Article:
Border Gateway Protocol

Border Gateway Protocol (BGP) is an exterior routing protocol used widely in the Internet. It is commonly referred to as BGP4 (version 4).

BGP4 is defined in RFC 1771. BGP allows you to create an IP network free of routing loops between different autonomous systems.

An autonomous system (AS) is a set of routers under the same administrative control.

BGP is called a path vector protocol because it carries a sequence of AS numbers that indicates the path taken to a remote network. This information is stored so that routing loops can be avoided.

BGP uses TCP as its Layer 4 protocol (TCP port 179). No other routing protocol in use today relies on TCP. This allows BGP to make sure that updates are sent reliably, leaving the routing protocol to concentrate on gathering information about remote networks and ensuring a loopfree topology.

Routers configured for BGP are typically called BGP speakers, and any two BGP routers that form a BGP TCP session are called BGP peers or BGP neighbors.

BGP peers initially exchange full BGP routing tables. After the exchange, only BGP updates are sent between peers, ensuring that only useful data is sent unless a change occurs.

Four message are types used in BGP4 to ensure that peers are active and updates are sent:

• Open Messages—Used when establishing BGP peers.

• Keepalives—These messages are sent periodically to ensure connections are still active or established.

• Update messages—Any changes that occur, such as a loss of network availability, result in an update message.

• Notification—Only used to notify BGP peers of any receiving errors. Key BGP characteristics include the following:

• BGP is a path vector protocol.

• BGP uses TCP as the transport layer protocol.

• Full routing table is exchanged only during initial BGP session.

• Updates are sent over TCP port 179.

• BGP sessions are maintained by keepalive messages.

• Any network changes result in update messages.

• BGP has its own BGP table. Any network entry must reside in the BGP table first.

• BGP has a complex array of metrics, such as next-hop address and origin, which are called attributes.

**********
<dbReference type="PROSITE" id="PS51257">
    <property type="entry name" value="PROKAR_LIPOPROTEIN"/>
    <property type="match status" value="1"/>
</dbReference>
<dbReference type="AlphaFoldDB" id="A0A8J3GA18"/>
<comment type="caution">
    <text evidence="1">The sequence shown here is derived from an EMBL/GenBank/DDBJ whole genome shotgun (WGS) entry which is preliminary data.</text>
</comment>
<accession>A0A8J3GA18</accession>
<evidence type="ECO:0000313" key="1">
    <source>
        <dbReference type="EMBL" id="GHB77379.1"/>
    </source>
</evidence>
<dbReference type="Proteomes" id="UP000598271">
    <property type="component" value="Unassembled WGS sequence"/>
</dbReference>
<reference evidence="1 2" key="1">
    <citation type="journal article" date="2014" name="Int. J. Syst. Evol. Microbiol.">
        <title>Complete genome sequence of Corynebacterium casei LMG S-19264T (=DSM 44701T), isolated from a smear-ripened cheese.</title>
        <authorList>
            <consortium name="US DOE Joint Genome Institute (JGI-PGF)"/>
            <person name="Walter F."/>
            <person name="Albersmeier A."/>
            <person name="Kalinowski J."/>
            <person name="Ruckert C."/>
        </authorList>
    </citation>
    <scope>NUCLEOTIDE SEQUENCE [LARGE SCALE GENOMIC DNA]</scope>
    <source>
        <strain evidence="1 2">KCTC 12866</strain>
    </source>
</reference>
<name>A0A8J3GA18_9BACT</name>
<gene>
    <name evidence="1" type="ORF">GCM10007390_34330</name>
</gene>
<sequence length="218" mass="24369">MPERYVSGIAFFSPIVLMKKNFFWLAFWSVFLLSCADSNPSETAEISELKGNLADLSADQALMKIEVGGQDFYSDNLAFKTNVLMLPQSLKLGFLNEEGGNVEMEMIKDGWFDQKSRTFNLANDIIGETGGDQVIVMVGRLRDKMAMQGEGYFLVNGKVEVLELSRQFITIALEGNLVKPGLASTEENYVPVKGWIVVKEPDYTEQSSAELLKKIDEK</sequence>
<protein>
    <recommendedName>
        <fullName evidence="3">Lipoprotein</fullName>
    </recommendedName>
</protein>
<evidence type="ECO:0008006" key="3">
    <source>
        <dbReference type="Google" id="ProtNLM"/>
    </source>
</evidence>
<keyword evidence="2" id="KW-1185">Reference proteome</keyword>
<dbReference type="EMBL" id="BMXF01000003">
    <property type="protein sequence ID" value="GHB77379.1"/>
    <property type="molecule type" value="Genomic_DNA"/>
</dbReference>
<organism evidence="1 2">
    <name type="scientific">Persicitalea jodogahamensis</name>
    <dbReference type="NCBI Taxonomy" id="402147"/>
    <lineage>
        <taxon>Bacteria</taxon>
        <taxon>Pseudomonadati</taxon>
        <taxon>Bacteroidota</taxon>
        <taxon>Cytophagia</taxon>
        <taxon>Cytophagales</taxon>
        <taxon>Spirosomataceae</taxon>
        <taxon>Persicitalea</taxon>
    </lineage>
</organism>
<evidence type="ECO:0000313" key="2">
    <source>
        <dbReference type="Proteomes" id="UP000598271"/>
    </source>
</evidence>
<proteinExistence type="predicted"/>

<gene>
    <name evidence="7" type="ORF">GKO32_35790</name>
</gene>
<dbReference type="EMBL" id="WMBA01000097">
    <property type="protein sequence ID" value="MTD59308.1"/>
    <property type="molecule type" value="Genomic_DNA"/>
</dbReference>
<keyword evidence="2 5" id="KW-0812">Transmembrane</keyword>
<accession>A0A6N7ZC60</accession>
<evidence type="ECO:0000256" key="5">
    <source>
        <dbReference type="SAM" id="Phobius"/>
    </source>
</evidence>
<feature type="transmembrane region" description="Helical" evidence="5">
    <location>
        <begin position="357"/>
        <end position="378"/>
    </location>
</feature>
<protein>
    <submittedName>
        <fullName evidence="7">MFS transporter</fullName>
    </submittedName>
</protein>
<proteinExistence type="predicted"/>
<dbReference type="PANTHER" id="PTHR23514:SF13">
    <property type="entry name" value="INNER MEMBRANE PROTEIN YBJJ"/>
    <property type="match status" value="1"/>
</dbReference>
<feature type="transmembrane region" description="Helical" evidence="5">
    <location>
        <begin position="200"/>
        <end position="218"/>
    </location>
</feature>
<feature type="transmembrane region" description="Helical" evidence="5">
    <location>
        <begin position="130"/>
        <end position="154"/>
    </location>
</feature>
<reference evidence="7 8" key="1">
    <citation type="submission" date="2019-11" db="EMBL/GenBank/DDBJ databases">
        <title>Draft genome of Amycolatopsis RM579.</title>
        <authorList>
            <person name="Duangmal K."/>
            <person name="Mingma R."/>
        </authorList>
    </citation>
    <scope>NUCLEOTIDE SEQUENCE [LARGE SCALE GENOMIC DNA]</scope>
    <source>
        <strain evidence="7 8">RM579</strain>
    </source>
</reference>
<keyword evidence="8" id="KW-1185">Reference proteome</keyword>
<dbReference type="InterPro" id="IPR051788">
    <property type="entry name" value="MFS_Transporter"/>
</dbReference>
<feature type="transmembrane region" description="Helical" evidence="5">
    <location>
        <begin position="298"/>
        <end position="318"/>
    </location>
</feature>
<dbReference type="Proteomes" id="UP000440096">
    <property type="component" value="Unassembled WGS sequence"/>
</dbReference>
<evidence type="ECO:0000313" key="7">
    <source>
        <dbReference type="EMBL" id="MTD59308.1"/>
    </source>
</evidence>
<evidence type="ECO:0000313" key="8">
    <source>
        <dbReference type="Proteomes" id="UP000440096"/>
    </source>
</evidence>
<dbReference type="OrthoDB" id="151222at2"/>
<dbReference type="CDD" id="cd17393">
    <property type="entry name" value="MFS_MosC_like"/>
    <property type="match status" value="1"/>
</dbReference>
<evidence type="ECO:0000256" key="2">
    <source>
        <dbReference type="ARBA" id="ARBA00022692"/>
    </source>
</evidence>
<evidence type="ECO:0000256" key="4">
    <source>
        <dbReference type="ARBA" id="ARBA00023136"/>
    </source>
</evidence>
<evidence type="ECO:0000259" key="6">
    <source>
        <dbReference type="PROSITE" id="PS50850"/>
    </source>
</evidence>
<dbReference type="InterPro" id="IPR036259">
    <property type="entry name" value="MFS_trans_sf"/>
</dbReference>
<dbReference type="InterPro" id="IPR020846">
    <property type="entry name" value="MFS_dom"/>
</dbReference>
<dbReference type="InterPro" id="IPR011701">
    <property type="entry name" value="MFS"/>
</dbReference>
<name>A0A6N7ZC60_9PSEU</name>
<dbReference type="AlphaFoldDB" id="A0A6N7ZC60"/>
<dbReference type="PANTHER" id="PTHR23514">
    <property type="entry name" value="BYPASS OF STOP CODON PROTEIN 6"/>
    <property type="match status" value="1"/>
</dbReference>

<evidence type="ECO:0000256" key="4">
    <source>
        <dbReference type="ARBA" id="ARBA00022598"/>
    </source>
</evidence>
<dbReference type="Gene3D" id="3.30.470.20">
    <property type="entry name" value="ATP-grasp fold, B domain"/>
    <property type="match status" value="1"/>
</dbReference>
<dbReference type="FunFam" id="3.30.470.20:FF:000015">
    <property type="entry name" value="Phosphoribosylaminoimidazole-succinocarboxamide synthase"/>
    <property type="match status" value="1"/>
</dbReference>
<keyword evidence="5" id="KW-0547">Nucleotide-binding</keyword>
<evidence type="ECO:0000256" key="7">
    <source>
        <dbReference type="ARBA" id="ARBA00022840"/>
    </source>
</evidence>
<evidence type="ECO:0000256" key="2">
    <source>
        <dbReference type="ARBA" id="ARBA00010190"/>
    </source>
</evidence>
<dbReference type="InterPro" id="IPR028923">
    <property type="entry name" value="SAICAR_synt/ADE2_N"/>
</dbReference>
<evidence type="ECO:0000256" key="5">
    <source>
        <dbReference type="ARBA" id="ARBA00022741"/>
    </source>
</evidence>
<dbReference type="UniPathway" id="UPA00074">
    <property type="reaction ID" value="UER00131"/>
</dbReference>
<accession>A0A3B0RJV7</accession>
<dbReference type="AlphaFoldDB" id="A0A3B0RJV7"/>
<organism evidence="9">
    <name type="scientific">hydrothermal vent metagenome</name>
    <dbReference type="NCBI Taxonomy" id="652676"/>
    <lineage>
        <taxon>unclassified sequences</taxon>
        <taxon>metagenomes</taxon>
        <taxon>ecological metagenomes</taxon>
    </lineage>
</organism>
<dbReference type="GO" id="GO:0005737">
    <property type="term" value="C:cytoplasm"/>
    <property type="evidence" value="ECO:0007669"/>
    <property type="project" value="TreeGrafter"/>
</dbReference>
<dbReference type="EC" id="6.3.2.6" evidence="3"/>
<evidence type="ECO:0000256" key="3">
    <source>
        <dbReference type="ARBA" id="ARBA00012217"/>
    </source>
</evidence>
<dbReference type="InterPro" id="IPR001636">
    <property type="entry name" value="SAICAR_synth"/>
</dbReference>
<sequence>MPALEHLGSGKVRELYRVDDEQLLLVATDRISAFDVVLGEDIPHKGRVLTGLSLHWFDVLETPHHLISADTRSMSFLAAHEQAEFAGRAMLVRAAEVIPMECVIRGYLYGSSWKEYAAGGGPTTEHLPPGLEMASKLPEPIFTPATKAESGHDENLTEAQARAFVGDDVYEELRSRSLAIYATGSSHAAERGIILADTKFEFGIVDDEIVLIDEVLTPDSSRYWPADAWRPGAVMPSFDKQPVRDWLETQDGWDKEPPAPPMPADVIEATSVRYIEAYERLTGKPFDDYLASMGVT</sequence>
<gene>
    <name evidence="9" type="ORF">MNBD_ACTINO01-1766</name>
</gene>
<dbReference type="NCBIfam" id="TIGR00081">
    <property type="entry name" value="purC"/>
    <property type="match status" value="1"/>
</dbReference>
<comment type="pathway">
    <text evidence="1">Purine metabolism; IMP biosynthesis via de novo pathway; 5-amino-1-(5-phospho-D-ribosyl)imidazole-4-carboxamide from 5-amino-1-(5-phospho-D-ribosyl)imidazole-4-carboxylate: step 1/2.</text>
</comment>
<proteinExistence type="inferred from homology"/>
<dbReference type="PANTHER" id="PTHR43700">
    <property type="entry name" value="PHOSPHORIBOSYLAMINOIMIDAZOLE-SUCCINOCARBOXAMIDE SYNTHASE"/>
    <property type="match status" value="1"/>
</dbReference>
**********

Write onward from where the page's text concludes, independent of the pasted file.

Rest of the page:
• BGP supports VLSM and summarization (sometimes called Classless Interdomain Routing [CIDR]).

BGP4's ability to guarantee routing delivery and the complexity of the routing decision process mean that BGP will be widely used in any large IP routing environment, such as the Internet. The Internet consists of over 100,000 BGP network entries, and BGP is the only routing protocol available today that can handle and manage such a large routing table. The Internet (80,000+ routes) could not be functional today if BGP were not the routing protocol in use.

Before covering some simple examples, the next section describes BGP attributes. BGP Attributes

BGP has a number of complex attributes that determine a path to a remote network. These attributes allow a greater flexibility and complex routing decision to ensure a path to a remote network is taken by the best path possible.

The network designer can also manipulate these attributes. BGP, when supplied with multiple paths to a remote network, will always choose a single path to a specific destination. (Load balancing is possible with static routes.) BGP always propagates the best path to any peers.

BGP attributes are carried in update packets.

Table 2-14 describes the well-known and optional attributes used in BGP4.

Table 2-14 Well-Known and Optional Attributes

Attribute

Description

Origin

This attribute is mandatory, defines the source of the path, and can be three different values:

IGP—Originating from interior of the AS.